At 6:35 PM, Anonymous Anonymous said...

"It seems to me that these guys are out of touch with what is actually going on."

Yes. I could not agree more with you. But that is the mentality of it all. It one of the biggest self denials I have ever seen!

 
At 6:38 PM, Anonymous Anonymous said...

Off their website:

http://www.ginniemae.gov/about/about.asp?Section=About

At Ginnie Mae, we help make affordable housing a reality for millions of low- and moderate-income households across America by channeling global capital into the nation's housing markets. Specifically, the Ginnie Mae guaranty allows mortgage lenders to obtain a better price for their mortgage loans in the secondary market. The lenders can then use the proceeds to make new mortgage loans available.

Ginnie Mae does not buy or sell loans or issue mortgage-backed securities (MBS). Therefore, Ginnie Mae's balance sheet doesn't use derivatives to hedge or carry long term debt'

 
At 6:38 PM, Anonymous Anonymous said...

Ginnie Mae Web Site:

http://www.ginniemae.gov/about/about.asp?Section=About

 
At 7:15 PM, Anonymous Anonymous said...

Ginnae Mae is backed by the full faith and credit of the United States Government, just like Treasury bills. There is nothing to worry about, other than rising interest rates. GNMA is not that big and is mainly concerned with low-income housing.

Fannie and Freddie are NOT backed by the full faith and credit of the US Govt, and so there is a good possibility that the government will repudiate there debt. This would not affect the credit rating of the federal government, though it would teach people to read the fine print more carefully. Suckers!!!!

 
At 7:18 PM, Blogger TulipsAllOverAgain said...

Ben, the FDIC report is a truly awesome find. I was a little less bearish after reading the first one (although skeptical that they were truly getting the numbers right). What a difference 3 months (and an extra year of data) make! It will be interesting to see how Greenspan et al word their cautions on the old chestnut that there's no national real estate bubble. I wonder what percentage of the country lives in the 55 "boom" metro markets. Much to pick over in that report, a mandatory read for all drawn to your blog.

P.S. The link to post from the FDIC article doesn't work for me (a first).

 
At 7:24 PM, Anonymous Anonymous said...

"I wonder what percentage of the country lives in the 55 "boom" metro markets"

The 55 boom markets probably account for 60-70% of the nation's population. So much for the crap that there is no national housing bubble.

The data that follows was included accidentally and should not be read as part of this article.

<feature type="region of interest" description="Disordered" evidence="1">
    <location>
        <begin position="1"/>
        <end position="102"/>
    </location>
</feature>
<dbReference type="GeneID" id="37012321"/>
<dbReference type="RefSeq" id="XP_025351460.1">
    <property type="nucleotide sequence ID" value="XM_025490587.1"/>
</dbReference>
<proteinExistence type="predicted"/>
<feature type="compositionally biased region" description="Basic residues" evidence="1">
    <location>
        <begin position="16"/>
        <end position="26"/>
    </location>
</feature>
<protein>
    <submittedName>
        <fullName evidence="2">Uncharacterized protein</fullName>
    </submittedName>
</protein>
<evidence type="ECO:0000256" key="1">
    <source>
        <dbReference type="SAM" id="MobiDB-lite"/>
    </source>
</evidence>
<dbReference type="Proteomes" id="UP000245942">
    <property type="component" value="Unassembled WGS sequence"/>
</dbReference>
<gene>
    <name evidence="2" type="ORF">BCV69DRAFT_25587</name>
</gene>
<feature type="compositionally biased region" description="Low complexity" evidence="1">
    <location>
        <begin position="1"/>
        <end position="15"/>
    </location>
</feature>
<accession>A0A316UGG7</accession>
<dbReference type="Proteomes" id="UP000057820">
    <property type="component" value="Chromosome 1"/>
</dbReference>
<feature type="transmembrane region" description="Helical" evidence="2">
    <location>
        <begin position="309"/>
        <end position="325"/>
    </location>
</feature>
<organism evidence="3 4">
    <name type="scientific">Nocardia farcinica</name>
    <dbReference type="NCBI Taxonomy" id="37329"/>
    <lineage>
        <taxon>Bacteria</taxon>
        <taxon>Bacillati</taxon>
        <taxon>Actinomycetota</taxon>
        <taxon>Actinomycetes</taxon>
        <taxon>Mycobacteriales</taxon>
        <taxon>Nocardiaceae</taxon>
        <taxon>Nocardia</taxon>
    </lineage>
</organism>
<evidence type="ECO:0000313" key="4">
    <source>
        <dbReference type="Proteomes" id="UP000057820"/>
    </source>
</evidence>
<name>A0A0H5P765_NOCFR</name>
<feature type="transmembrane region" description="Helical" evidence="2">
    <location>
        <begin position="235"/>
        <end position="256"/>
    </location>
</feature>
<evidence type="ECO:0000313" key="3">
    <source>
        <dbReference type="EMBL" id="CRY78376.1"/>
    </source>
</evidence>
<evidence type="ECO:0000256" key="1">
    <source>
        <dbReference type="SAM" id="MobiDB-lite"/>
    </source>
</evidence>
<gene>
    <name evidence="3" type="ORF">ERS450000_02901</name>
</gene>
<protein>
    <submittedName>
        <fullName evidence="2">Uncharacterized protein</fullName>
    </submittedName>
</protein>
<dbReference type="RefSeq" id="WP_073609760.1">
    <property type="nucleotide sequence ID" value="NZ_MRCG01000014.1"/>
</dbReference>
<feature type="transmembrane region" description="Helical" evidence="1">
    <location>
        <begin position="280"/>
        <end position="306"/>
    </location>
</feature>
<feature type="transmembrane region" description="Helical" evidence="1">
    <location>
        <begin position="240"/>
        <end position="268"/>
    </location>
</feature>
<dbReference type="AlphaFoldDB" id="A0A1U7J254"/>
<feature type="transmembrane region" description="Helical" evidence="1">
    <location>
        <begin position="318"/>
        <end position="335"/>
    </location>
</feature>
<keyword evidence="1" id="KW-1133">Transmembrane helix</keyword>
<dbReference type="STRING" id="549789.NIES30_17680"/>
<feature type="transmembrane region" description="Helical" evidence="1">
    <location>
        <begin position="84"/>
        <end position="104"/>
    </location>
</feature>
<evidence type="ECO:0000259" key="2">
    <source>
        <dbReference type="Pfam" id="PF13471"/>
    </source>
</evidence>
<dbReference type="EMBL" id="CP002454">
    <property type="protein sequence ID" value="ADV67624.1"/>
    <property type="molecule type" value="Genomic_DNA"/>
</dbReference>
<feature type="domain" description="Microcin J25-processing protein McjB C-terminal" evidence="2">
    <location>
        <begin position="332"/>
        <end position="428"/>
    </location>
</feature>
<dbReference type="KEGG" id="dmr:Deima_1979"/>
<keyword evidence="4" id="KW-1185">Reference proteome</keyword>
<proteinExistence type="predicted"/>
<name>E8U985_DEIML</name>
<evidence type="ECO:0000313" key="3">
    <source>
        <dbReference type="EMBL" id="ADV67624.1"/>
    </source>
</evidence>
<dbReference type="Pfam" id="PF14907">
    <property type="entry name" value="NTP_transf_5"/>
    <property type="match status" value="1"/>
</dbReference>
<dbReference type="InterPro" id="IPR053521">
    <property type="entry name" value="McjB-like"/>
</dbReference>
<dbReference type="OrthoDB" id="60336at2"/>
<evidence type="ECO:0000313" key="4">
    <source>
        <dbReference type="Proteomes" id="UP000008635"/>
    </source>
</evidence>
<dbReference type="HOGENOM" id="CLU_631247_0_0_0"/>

Ben - I also couldn't post to that link.

 
At 7:44 PM, Blogger Ben Jones said...

Thanks for the note about the link. It works for me but I put up an alternate link to the FDIC main page in the same post.

 
At 7:47 PM, Anonymous Anonymous said...

The link to post comments on the FDIC article is working now.

 
At 8:16 PM, Anonymous Anonymous said...

Just create 50% annual inflation for 5 years

Ahahahahahahahahaha (Falls down laughing).
Ok, so we let the bond market pay for all this Japan and China are going to absolutely love that. Nobody will ever buy Treasuries again. Hyperinflation has been financial suicide everytime its been tried. Bernanke and Greenspan have Hubris but I don't think they're dumb and Hyperinflation is Dumb.

 
At 9:38 PM, Anonymous Anonymous said...

Don't know when it's coming, but everybody who's buying or selling seems to be thinking about it here in New York.

Me, I finally talked my wife into cashing out ... hopefully the check clears before it all comes crashing down. We had no choice, though, considering we're in a 1-bedroom and twins arrived in October. It would take a lot more courage to leave a house that actually worked for us.

For sure, I'll be one of many cheering when the bubble bursts, considering it's the only way we'll ever be able to stay in Manhattan, short of hitting the Mega.

But the rental market's no bargain, no matter what they say. Today, we saw 2 dark 2-bedroom apartments and one extremely noisy one, with rents ranging from $2,550 to $2,775.

Maybe I could commute from Columbus?

 
At 9:52 PM, Anonymous Anonymous said...

The nation's home builders have said it, the Realtors have said it, and Alan Greenspan has said, in no uncertain terms: There is no such thing as a current or impending house-price bubble.

What a relief. Does that mean the stock analysts and CEOs and everyone else who said there was no Internet bubble a few years back were right after all? Y'know, the whole thing where the economy no longer has that whole up and down cycle, but is just stuck on "up" forever? That's a relief!

 
At 10:11 PM, Anonymous Anonymous said...

After the tech and telecom bubble burst:

Greenspan himself weighed in on the matter, claiming that there was no way for the Fed to have deflated the stock market bubble without risking an unnecessary recession, and, moreover, that they weren’t even really sure that there was a bubble until after it burst.

so what are we to believe.....Greenspan claims he can't see a bubble then assures the public that one isn't or hasn't formed in housing....

my experience has been to view the FED and its rhetoric as disinformation rather than information....

1996 Irrational Exuberance = stock boom

1999 New Economy / New Era = stock crash

the only mandate of the FED is to inflate credit period. where that inflated credit goes the fed can't control....stocks, bonds, commodities, housing....

 
At 10:19 PM, Anonymous Anonymous said...

"1996 Irrational Exuberance = stock boom

1999 New Economy / New Era = stock crash"

I'd like to add one to the list:

2005 Greenspan's "Conundrum" = housing bubble or bust?

This is the man who insists there is no housing bubble, the Fed couldn't detect one even if there were, and it's not even the job of the Fed to combat asset bubbles.

 
At 10:27 PM, Blogger John Law said...

I've noticed nobody wants to say something is too expensive(meaning a bubble) but every day someone will say a stock or something else is undervalued...

 
At 8:44 AM, Anonymous Anonymous said...

9:38 PM Anon,

Try hoboken... cheaper... more space...